Policy Post 6.04: Hack Attacks Raise Specter Of Government Intervention

From info@cdt.org
Date Thu, 17 Feb 2000 09:47:35 -0500

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CDT POLICY POST Volume 6, Number 4 February 16, 2000


(1) Hack Attacks Raise Specter Of Government Intervention
(2) Reno, Freeh, Senators Propose Computer Crime Legislation
(3) Cdt Urges Privacy At White House Summit On Hack Attacks
(4) Crafting A Balanced Legislative Proposal
(5) Policy Post Administration



Last week's denial of service attacks on major e-commerce Web sites 
have prompted interest in Washington, with potentially serious 
implications for the relationship between government and the Internet.

CDT is concerned that the attacks may serve as justification for 
legislation or other government mandates that will be harmful to 
civil liberties and the positive aspects of the openness and relative 
anonymity of the Internet. Such a course is especially unjustified 
when there is so much to be done to improve security without changing 
the architecture or protocols of the Internet or further eroding 

While denial of service is appropriately a crime, the recent attacks 
highlight a problem not soluble by criminal investigation and 
prosecution: basic system security has been ignored far too long.

In terms of developing policy responses, it is important to recognize 
that the affected sites were able to recover quickly and install 
defenses against further similar attacks.  Moreover, the distributed 
denial of service (DDOS) attack methods were well-known and widely 
reported before they were launched.  Like most attacks, they 
exploited well-known system vulnerabilities.  And, as with most 
malicious code, there were diagnostic tools that would have allowed 
systems administrators to determine if their computers had been 
hijacked for DDOS purposes.

The IETF had recommended a simple and effective method to prohibit 
DOS attacks using forged IP addresses in January 1998: 

The CERT at Carnegie Mellon had issued a DDOS incident note in 
November 1999, specifically describing the kind of tools used in last 
week's attacks: http://www.cert.org/incident_notes/IN-99-07.html.

CDT believes that good security can be achieved without sacrificing 
privacy, the relative anonymity that is now available online, or the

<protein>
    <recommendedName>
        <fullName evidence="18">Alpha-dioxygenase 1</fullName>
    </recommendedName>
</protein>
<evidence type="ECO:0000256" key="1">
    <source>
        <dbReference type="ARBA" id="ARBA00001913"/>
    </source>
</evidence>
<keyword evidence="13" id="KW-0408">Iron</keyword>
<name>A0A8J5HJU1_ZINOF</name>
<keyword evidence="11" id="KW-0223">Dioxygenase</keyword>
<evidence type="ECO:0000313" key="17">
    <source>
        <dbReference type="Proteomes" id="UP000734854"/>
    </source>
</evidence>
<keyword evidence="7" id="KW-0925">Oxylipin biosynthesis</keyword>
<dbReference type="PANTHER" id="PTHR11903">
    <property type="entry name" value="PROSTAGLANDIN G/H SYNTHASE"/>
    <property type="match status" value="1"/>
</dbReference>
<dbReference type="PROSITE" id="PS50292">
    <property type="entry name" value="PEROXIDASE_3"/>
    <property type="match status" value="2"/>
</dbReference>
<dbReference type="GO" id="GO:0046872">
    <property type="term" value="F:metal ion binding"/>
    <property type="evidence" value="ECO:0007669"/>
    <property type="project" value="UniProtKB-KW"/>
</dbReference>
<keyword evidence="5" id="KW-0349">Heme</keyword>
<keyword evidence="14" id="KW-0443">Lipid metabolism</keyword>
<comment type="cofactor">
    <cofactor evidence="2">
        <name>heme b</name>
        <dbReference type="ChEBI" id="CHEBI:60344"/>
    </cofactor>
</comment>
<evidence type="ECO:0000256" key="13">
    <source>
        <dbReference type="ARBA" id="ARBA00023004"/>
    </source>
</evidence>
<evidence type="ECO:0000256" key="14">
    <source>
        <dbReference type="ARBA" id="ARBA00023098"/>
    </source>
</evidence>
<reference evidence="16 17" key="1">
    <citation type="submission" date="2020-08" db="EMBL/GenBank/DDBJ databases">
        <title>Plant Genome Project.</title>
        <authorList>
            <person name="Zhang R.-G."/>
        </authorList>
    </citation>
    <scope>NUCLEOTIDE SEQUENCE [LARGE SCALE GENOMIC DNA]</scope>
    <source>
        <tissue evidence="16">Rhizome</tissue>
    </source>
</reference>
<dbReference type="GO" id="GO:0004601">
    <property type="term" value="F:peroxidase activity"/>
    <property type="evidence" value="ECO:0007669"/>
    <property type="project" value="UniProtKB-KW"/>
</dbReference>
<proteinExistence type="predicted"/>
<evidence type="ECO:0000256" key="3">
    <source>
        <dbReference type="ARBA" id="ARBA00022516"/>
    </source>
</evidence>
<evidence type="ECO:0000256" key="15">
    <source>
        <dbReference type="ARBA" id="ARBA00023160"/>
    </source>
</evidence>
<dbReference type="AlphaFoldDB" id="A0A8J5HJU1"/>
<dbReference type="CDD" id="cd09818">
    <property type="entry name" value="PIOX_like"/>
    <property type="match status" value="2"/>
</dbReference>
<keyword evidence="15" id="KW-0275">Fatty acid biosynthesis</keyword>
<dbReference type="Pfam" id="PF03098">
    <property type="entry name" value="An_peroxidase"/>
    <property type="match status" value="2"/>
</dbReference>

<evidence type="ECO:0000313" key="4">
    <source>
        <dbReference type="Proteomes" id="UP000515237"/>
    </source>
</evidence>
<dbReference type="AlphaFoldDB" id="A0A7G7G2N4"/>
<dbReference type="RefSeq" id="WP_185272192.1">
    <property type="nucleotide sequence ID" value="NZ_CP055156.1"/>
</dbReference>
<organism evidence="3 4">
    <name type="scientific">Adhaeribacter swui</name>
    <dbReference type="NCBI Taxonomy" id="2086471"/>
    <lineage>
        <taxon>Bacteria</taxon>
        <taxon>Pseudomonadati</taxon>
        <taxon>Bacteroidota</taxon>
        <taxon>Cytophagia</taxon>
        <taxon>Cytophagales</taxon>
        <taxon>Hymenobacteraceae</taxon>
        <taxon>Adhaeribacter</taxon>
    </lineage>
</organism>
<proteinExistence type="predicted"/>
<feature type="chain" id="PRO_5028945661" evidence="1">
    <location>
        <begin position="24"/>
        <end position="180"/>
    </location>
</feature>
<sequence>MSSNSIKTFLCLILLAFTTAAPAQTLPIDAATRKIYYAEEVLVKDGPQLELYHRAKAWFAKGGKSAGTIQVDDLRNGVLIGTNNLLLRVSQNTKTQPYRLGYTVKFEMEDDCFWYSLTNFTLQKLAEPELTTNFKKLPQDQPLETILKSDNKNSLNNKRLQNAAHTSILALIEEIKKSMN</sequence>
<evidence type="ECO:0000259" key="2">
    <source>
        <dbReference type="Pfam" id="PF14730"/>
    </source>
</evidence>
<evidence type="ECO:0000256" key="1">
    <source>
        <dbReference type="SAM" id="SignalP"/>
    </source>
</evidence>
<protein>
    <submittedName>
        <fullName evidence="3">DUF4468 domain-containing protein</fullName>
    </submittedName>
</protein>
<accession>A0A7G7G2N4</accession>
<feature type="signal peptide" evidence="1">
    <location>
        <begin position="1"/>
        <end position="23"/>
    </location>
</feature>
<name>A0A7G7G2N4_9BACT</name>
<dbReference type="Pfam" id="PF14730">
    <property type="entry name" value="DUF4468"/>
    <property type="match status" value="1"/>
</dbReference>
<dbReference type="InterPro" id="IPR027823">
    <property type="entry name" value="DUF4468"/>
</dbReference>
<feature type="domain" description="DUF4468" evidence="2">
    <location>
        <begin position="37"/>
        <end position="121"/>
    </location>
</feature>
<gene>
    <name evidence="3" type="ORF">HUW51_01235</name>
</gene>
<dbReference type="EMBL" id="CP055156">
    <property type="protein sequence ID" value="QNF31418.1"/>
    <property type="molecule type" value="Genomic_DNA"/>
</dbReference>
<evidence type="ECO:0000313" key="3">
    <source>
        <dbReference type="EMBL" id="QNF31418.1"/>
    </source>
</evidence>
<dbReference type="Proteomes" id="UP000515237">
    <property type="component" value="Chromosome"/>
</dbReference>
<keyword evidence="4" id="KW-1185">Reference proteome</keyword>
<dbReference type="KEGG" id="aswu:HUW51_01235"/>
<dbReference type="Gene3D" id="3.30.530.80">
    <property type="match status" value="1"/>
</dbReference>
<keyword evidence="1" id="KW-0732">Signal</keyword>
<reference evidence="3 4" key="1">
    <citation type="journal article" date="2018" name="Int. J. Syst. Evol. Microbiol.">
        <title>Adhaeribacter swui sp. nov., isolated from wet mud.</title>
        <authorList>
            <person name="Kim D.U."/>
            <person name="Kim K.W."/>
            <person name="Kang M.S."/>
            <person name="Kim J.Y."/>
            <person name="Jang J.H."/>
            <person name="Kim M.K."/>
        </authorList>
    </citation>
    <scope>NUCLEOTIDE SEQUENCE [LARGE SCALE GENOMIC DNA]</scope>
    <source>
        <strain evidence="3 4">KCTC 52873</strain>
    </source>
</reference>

democratic openness of the Internet.  Invasive government measures 
are no substitute for the community effort needed to build better 


At a Senate hearing today, Attorney General Janet Reno announced that 
the Justice Department was preparing a legislative package to better 
locate, identify and prosecute cybercriminals.  Reno mentioned three 
specific items:

* amend the Computer Fraud and Abuse Act to cover hacks that cause 
damage to a large number of computers even if no individual computer 
sustains damage above the current $5,000 threshold;

* authorize judges in one jurisdiction to issue trap and trace orders 
to  service providers anywhere in the country;

* increase the penalties for intrusions into private stored communications.

FBI Director Louis Freeh suggested extending RICO to computer crimes. 
Under the Racketeer Influenced and Corrupt Organizations Act, two 
illegal acts over a period of ten years constitute a "pattern of 
racketeering activity," subject to asset forfeiture and up to 20 
years in prison.

Freeh also talked about encryption.  In a confusing statement, he 
said that without the ability to get court-ordered access to 
plaintext, law enforcement agencies will be unable to investigate a 
large number of cases, but he also said that changes in statute were 
not necessary in this regard.  Freeh said that last year the FBI had 
encountered encryption in only 53 cases.

At the hearing, Sen. Patrick Leahy (D-VT) announced that he was 
preparing his own bill to broaden the scope of the prohibitions 
relating to computer hacking, including a refinement of the 
definition of what constitutes loss and damage caused by an intruder 
on a computer system and measures to allow U.S. law enforcement 
officials to investigate and assist in international hacker cases.